Sunday, January 1, 2012
Zombies interviews, part two, Blunstone & Argent, 2004
Colin Blunstone and Rod Argent: Begin Again Here
Interview and photos by Daniel Coston
Originally published in the Big Takeover Magazine, summer 2004 issue
The Zombies. For many people, seeing this storied name on the marquee of theaters across the US has been surprising, and for some, nearly unbelievable. The Zombies, the English quintet that redefined pop harmonies and soaring melodies in the 1960s, and whom disbanded in 1968 before their last and greatest album, Odyssey and Oracle, was ever played live, playing here?
For Zombies vocalist Colin Blunstone and keyboardist Rod Argent, this new edition is not a chance to capitalize on the accolades that their old band are now lauded with, but also create something new out of a partnership that now goes back over forty years. Aided on tour by Rod’s cousin (and former bandmate in Argent, Rod’s post-Zombies band) Jim Rodford on bass, Jim’s son Steve Rodford on drums, and guitarist Keith Airie, Blunstone and Argent have strived to not only do justice to their past, but also forge ahead with new music and keep sight of why they reunited in the first place.
After playing together again at the release party for the Zombie Heaven boxset in 1998, Blunstone and Argent began to plot a new course. After the release of their Out Of The Shadows album in 2000, the two began to take to the road, preferring to tour at first under their own names, despite pressure from promoters to use their old band’s name.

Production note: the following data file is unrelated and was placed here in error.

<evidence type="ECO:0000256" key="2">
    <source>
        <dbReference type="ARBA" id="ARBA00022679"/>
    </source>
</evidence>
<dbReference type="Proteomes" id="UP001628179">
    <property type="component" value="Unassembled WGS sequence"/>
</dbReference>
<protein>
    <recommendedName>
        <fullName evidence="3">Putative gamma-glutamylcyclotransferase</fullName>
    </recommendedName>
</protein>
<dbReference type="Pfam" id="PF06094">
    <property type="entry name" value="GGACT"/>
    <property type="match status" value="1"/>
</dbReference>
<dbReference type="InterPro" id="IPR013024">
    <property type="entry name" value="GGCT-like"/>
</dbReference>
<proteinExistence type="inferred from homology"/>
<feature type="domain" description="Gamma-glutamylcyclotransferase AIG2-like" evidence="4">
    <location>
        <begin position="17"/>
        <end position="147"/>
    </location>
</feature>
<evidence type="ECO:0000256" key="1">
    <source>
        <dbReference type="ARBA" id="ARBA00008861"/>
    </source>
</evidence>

This year not only marks the first time that Blunstone and Argent have toured under the Zombies moniker, this year also sees the release of their new album, As Far As I Can See, a record that not only features the Zombies’ name (along with Blunstone and Argent’s), but also vocals from original bassist Chris White on three tracks. Argent and Blunstone also reunited again with the entire original Zombies lineup in January at a benefit in Los Angeles for guitarist Paul Atkinson, who is battling cancer.
Sharing a phone for this interview before their show in New York City on February 11 (Blunstone had to excuse himself before the interview’s end to tend to other business), the two are very happy to discuss the history of the Zombies, but have their eyes firmly set on their new album.
BT: Hello. Great to have you back in the States.
Argent: It’s great to be over here, actually. It’s great to be on the road again.
BT: I heard that you were rehearsing yesterday [for the NYC show] with a string quartet. How did that go?
Argent: It went fine. It’s something we do occasionally in England. And it’s not something we can do everywhere, because of space and cost, really. But it’s something we’d try for the first time in New York, just to see how it goes.